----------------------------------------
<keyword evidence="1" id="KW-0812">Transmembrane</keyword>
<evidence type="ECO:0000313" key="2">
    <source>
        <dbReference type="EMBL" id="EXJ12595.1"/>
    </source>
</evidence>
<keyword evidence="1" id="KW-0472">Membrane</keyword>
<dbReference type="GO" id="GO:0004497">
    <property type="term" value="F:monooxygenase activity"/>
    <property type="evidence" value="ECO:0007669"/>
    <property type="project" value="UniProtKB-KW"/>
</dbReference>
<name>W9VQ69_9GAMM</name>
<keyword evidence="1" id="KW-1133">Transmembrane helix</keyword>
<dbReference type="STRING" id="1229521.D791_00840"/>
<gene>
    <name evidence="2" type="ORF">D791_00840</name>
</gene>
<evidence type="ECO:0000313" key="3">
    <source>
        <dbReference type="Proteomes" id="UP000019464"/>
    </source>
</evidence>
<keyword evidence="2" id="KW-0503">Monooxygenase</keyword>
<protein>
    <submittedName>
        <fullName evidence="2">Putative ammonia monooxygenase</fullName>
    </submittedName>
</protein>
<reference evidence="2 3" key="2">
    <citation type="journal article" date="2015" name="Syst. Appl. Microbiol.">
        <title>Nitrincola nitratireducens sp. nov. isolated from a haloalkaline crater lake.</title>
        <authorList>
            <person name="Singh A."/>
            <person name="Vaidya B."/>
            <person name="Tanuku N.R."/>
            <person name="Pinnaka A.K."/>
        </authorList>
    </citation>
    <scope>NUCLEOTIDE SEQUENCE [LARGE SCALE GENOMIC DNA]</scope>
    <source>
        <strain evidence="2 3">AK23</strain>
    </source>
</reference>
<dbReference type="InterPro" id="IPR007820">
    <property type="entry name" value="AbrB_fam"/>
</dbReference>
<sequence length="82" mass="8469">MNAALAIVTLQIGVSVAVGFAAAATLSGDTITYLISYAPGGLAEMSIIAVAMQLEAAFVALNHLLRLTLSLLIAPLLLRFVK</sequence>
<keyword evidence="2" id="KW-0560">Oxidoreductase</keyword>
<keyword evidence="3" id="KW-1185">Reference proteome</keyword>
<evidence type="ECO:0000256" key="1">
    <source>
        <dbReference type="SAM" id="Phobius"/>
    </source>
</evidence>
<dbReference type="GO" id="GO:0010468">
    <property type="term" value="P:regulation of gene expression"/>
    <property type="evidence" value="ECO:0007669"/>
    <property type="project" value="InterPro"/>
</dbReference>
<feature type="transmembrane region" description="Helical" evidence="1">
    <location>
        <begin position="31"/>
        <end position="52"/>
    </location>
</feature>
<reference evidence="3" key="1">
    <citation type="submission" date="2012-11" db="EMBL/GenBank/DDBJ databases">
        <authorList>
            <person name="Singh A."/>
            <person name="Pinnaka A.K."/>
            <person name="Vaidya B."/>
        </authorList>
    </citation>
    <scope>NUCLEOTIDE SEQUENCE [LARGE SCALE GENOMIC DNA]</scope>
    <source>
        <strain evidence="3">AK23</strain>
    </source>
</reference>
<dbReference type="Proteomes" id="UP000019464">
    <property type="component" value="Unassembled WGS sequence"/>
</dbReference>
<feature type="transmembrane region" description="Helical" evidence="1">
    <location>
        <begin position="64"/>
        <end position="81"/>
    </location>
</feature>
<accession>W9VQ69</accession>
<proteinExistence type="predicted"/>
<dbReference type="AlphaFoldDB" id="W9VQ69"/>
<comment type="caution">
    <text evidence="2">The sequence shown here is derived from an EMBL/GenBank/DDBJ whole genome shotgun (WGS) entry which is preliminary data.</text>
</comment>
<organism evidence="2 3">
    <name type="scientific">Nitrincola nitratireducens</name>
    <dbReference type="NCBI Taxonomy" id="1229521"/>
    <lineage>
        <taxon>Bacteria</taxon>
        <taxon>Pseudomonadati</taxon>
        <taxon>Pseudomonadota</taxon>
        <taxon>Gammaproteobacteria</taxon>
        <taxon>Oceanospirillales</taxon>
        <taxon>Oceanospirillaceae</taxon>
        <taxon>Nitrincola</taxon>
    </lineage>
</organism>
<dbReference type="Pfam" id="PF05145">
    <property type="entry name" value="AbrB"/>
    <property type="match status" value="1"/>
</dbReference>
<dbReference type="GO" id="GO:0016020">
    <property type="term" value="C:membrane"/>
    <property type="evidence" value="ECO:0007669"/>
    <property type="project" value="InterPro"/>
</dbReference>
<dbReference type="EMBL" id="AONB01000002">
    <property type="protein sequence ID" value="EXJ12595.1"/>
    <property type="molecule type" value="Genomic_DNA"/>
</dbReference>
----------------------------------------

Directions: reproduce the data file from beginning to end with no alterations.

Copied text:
<keyword evidence="1" id="KW-0812">Transmembrane</keyword>
<evidence type="ECO:0000313" key="2">
    <source>
        <dbReference type="EMBL" id="EXJ12595.1"/>
    </source>
</evidence>
<keyword evidence="1" id="KW-0472">Membrane</keyword>
<dbReference type="GO" id="GO:0004497">
    <property type="term" value="F:monooxygenase activity"/>
    <property type="evidence" value="ECO:0007669"/>
    <property type="project" value="UniProtKB-KW"/>
</dbReference>
<name>W9VQ69_9GAMM</name>
<keyword evidence="1" id="KW-1133">Transmembrane helix</keyword>
<dbReference type="STRING" id="1229521.D791_00840"/>
<gene>
    <name evidence="2" type="ORF">D791_00840</name>
</gene>
<evidence type="ECO:0000313" key="3">
    <source>
        <dbReference type="Proteomes" id="UP000019464"/>
    </source>
</evidence>
<keyword evidence="2" id="KW-0503">Monooxygenase</keyword>
<protein>
    <submittedName>
        <fullName evidence="2">Putative ammonia monooxygenase</fullName>
    </submittedName>
</protein>
<reference evidence="2 3" key="2">
    <citation type="journal article" date="2015" name="Syst. Appl. Microbiol.">
        <title>Nitrincola nitratireducens sp. nov. isolated from a haloalkaline crater lake.</title>
        <authorList>
            <person name="Singh A."/>
            <person name="Vaidya B."/>
            <person name="Tanuku N.R."/>
            <person name="Pinnaka A.K."/>
        </authorList>
    </citation>
    <scope>NUCLEOTIDE SEQUENCE [LARGE SCALE GENOMIC DNA]</scope>
    <source>
        <strain evidence="2 3">AK23</strain>
    </source>
</reference>
<dbReference type="InterPro" id="IPR007820">
    <property type="entry name" value="AbrB_fam"/>
</dbReference>
<sequence length="82" mass="8469">MNAALAIVTLQIGVSVAVGFAAAATLSGDTITYLISYAPGGLAEMSIIAVAMQLEAAFVALNHLLRLTLSLLIAPLLLRFVK</sequence>
<keyword evidence="2" id="KW-0560">Oxidoreductase</keyword>
<keyword evidence="3" id="KW-1185">Reference proteome</keyword>
<evidence type="ECO:0000256" key="1">
    <source>
        <dbReference type="SAM" id="Phobius"/>
    </source>
</evidence>
<dbReference type="GO" id="GO:0010468">
    <property type="term" value="P:regulation of gene expression"/>
    <property type="evidence" value="ECO:0007669"/>
    <property type="project" value="InterPro"/>
</dbReference>
<feature type="transmembrane region" description="Helical" evidence="1">
    <location>
        <begin position="31"/>
        <end position="52"/>
    </location>
</feature>
<reference evidence="3" key="1">
    <citation type="submission" date="2012-11" db="EMBL/GenBank/DDBJ databases">
        <authorList>
            <person name="Singh A."/>
            <person name="Pinnaka A.K."/>
            <person name="Vaidya B."/>
        </authorList>
    </citation>
    <scope>NUCLEOTIDE SEQUENCE [LARGE SCALE GENOMIC DNA]</scope>
    <source>
        <strain evidence="3">AK23</strain>
    </source>
</reference>
<dbReference type="Proteomes" id="UP000019464">
    <property type="component" value="Unassembled WGS sequence"/>
</dbReference>
<feature type="transmembrane region" description="Helical" evidence="1">
    <location>
        <begin position="64"/>
        <end position="81"/>
    </location>
</feature>
<accession>W9VQ69</accession>
<proteinExistence type="predicted"/>
<dbReference type="AlphaFoldDB" id="W9VQ69"/>
<comment type="caution">
    <text evidence="2">The sequence shown here is derived from an EMBL/GenBank/DDBJ whole genome shotgun (WGS) entry which is preliminary data.</text>
</comment>
<organism evidence="2 3">
    <name type="scientific">Nitrincola nitratireducens</name>
    <dbReference type="NCBI Taxonomy" id="1229521"/>
    <lineage>
        <taxon>Bacteria</taxon>
        <taxon>Pseudomonadati</taxon>
        <taxon>Pseudomonadota</taxon>
        <taxon>Gammaproteobacteria</taxon>
        <taxon>Oceanospirillales</taxon>
        <taxon>Oceanospirillaceae</taxon>
        <taxon>Nitrincola</taxon>
    </lineage>
</organism>
<dbReference type="Pfam" id="PF05145">
    <property type="entry name" value="AbrB"/>
    <property type="match status" value="1"/>
</dbReference>
<dbReference type="GO" id="GO:0016020">
    <property type="term" value="C:membrane"/>
    <property type="evidence" value="ECO:0007669"/>
    <property type="project" value="InterPro"/>
</dbReference>
<dbReference type="EMBL" id="AONB01000002">
    <property type="protein sequence ID" value="EXJ12595.1"/>
    <property type="molecule type" value="Genomic_DNA"/>
</dbReference>